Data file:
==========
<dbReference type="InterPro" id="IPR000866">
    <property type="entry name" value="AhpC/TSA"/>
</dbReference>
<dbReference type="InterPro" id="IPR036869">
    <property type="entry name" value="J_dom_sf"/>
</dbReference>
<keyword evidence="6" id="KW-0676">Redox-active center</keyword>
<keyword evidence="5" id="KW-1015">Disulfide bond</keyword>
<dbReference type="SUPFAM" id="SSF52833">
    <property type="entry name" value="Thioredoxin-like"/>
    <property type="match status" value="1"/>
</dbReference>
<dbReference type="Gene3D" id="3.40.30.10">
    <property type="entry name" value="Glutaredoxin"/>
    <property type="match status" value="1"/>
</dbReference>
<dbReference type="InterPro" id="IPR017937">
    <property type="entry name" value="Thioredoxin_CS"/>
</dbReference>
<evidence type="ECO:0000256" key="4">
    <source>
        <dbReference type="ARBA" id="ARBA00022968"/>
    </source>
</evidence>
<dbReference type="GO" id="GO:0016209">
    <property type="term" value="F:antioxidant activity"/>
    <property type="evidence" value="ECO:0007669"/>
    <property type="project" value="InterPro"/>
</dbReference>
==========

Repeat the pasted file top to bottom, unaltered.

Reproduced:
<dbReference type="InterPro" id="IPR000866">
    <property type="entry name" value="AhpC/TSA"/>
</dbReference>
<dbReference type="InterPro" id="IPR036869">
    <property type="entry name" value="J_dom_sf"/>
</dbReference>
<keyword evidence="6" id="KW-0676">Redox-active center</keyword>
<keyword evidence="5" id="KW-1015">Disulfide bond</keyword>
<dbReference type="SUPFAM" id="SSF52833">
    <property type="entry name" value="Thioredoxin-like"/>
    <property type="match status" value="1"/>
</dbReference>
<dbReference type="Gene3D" id="3.40.30.10">
    <property type="entry name" value="Glutaredoxin"/>
    <property type="match status" value="1"/>
</dbReference>
<dbReference type="InterPro" id="IPR017937">
    <property type="entry name" value="Thioredoxin_CS"/>
</dbReference>
<evidence type="ECO:0000256" key="4">
    <source>
        <dbReference type="ARBA" id="ARBA00022968"/>
    </source>
</evidence>
<dbReference type="GO" id="GO:0016209">
    <property type="term" value="F:antioxidant activity"/>
    <property type="evidence" value="ECO:0007669"/>
    <property type="project" value="InterPro"/>
</dbReference>